Expansion of the concept of human rights: Impact on rights promotion and protection, Giulia Bonacquisti, Rosa Freedman, Malcolm Langford (European Parliament)

TEPSA has recently coordinated a publication for the European Parliament’s Subcommittee on Human Rights (DROI) on the Expansion of the concept of human rights: Impact on rights promotion and protection.
The publication was prepared by Giulia Bonacquisti (TEPSA Project Manager); Rosa FREEDMAN, (University of Reading) and Malcolm LANGFORD, (University of Oslo).

This report summarises the proceedings of a workshop organised by the European Parliament’s Subcommittee on Human Rights (DROI). The workshop, which took place in Brussels on 24 January 2018, was chaired by the Chair of the DROI Subcommittee, Mr Pier Antonio Panzeri (Member of the European Parliament, S&D, Italy). The aim of the workshop was to discuss the concrete impacts of the expansion of the concept of human rights on the promotion and protection of human rights throughout the world. To this end, both academic experts and representatives from the sector of non-governmental organisations (NGOs) were invited to present their views on the subject. In addition, the European External Action Service (EEAS) was also invited to present the EU’s action on human rights protection and promotion around the globe. In his introductory remarks, Pier Antonio Panzeri underlined that the concept of human rights has greatly evolved over the last decades and has expanded in different forms, with new rights holders and new dimensions of rights being identified alongside the existing ones. Within the EU’s external relations, economic, social and cultural rights have increasingly gained importance and the rights dimension has been mainstreamed across various policy fields. A trend to establish new legal instruments and procedures can be observed at the international level – recent examples in the United Nations (UN) framework include discussions on a declaration on the rights of peasants and other people working in rural areas, or on a binding treaty on business and human rights. The European Parliament (EP), reminded Mr Panzeri, has often been in the lead supporting this process of expansion. On several occasions, the EP has underscored the principle of indivisibility of rights. However, in the public debate there have been more sceptical voices, for example pointing out the risk that expanding rights could actually lead to a weakening in their protection and water down the concept of fundamental rights. In this context, the workshop aimed to allow a frank debate on potential critical aspects of the expansion of the concept of human rights, with a focus on the actual impact on the lives of victims of human rights violations, rather than theoretical considerations.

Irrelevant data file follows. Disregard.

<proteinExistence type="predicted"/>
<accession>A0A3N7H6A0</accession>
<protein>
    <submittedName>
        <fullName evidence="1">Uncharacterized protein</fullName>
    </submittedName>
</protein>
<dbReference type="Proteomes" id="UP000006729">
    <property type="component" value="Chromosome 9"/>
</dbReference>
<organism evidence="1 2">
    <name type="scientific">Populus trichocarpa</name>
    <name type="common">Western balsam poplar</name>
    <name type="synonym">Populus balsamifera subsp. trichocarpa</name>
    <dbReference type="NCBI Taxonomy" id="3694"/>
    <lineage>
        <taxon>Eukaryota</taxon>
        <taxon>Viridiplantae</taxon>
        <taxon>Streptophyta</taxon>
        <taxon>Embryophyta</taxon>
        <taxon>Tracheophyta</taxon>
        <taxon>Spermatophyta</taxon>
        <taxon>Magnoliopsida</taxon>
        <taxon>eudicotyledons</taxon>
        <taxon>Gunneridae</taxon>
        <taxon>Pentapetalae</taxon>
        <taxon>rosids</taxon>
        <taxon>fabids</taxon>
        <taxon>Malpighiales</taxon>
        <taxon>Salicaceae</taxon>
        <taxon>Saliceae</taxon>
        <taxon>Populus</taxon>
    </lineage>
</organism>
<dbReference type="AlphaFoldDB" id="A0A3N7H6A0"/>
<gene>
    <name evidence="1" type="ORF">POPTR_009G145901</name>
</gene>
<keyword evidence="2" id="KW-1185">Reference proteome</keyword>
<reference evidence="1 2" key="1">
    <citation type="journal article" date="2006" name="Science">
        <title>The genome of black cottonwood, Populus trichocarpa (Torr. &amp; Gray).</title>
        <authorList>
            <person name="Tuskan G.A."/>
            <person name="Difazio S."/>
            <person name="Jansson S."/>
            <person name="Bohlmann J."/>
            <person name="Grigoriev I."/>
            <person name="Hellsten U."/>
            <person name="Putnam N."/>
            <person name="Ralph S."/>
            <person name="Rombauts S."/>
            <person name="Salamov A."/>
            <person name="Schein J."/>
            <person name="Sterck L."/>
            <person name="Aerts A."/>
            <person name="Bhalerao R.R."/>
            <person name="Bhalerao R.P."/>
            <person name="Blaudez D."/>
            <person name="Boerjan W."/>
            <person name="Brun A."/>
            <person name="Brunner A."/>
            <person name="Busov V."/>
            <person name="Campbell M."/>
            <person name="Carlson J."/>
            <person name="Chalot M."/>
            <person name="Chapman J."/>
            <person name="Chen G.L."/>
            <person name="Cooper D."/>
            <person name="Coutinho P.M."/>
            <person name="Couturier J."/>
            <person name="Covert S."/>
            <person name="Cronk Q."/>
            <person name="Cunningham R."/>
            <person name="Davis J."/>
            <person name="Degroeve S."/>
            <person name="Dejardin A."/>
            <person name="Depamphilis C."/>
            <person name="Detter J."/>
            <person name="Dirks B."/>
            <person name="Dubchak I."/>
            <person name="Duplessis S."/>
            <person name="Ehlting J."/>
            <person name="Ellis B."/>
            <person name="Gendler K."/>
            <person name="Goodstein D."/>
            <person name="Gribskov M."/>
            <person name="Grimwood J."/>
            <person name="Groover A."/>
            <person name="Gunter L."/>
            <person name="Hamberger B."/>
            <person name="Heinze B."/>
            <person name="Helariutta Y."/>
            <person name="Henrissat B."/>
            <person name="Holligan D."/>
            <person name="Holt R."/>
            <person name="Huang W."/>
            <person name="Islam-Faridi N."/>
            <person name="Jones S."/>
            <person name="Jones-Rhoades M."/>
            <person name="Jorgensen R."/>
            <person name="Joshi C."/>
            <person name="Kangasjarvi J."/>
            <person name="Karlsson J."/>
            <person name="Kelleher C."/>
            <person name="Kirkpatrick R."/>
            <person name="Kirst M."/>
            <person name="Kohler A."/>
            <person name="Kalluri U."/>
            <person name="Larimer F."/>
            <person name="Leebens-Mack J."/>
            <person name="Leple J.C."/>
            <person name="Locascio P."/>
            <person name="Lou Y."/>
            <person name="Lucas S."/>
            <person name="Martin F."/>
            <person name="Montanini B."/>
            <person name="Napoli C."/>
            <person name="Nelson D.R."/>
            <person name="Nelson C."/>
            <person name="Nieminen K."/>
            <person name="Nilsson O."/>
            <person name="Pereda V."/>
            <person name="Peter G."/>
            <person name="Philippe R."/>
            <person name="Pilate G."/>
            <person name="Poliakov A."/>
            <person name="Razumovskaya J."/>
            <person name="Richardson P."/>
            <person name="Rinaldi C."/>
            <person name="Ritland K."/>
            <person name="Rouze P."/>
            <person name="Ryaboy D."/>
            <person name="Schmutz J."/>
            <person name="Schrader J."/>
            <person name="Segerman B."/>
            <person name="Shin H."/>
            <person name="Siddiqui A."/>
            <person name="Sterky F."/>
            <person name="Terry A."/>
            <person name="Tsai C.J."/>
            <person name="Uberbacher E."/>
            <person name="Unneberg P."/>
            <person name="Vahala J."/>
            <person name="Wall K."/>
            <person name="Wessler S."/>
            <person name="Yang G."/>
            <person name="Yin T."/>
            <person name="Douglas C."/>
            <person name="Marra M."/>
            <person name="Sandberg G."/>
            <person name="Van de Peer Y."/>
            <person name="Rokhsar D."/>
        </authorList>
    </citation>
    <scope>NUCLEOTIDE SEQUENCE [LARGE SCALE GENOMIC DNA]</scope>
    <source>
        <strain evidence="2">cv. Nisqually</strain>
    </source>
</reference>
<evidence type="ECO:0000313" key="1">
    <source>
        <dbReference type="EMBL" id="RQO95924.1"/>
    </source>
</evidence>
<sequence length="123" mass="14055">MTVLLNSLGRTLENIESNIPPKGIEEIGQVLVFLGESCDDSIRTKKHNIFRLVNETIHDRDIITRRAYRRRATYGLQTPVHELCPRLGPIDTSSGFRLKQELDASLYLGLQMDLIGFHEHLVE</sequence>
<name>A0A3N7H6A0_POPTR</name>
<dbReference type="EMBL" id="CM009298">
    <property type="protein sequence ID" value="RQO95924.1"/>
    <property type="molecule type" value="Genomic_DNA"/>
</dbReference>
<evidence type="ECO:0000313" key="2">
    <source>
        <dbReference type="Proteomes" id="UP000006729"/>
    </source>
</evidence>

To read the full report, click here.